The explanation I got was that even a 20 minute door takes longer than 20 minutes to burn through.

It seems to me if you have a 1 hour rated wall, you should also have a 1 hour rated door as well.

The way they figure rated walls doesn't make sense anyway, 1 layer of 5/8" type x is 20 minutes, the stud is 20 minutes, how does the wall cavity between studs get the 1 hour rating? the way I see things it should be a 40 minute wall, adding rockwool will give another 20 minutes.
 

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Had a job once where the wrong doors were sent out, we thought.
We needed 1 hour fire rating labels on solid steel doors with metal frames.
The supplier showed up and charged us $15 per door to stick the one hour rating decals on the door.
Same door. Who'd a thunk... ???
 

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Discussion Starter · #9 ·
I was involved in a few of those field-labeling things when I was in the door biz. At ThermaTru, we "self-labeled" some doors where distribution was into jurisdictions that accepted manufacturer labels, and we were under the Warnock Hersey inspection and labeling program for doors going into jurisdictions calling for labels by independent testing agencies.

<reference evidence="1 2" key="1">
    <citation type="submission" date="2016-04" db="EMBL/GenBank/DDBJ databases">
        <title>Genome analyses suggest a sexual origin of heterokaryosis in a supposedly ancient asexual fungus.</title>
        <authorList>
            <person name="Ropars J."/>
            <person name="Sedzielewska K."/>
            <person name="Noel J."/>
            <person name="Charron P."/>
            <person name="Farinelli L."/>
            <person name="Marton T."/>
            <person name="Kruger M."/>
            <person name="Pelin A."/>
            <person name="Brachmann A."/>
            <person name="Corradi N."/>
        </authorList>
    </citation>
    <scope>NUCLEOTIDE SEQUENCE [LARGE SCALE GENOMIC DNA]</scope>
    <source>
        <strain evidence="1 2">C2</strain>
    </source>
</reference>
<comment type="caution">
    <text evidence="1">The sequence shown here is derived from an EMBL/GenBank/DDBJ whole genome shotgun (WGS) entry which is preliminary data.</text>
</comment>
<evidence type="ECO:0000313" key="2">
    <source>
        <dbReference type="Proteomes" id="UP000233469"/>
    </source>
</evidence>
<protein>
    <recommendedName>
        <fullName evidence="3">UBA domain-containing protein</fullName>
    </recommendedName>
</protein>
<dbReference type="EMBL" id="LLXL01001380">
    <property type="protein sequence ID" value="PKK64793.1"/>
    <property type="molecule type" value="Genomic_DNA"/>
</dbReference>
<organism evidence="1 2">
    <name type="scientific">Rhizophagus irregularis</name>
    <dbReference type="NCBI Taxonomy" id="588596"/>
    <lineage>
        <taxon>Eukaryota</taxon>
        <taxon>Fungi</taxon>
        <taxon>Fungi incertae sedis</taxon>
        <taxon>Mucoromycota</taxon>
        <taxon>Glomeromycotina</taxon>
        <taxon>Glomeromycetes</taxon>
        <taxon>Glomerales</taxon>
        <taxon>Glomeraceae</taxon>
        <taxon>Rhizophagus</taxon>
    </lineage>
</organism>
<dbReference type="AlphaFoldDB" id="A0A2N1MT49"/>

Having witnessed many fire tests, it is amazing how little is left of a foam-filled door at the end of the test period. All that is required is that it stay within the opening, without peeling or warping away over prescribed limits.

As for 20-minute doors between house and garage, and the question of adequacy, the builder and property owner alway have the option to build more than what the code prescribes. I'll bet that the code-writing committees have not made an error in doing this, however. There is considerable discussion, over a long period of review cycles, that takes place to put these things in place.



Residential sprinklers will solve all of this, won't they?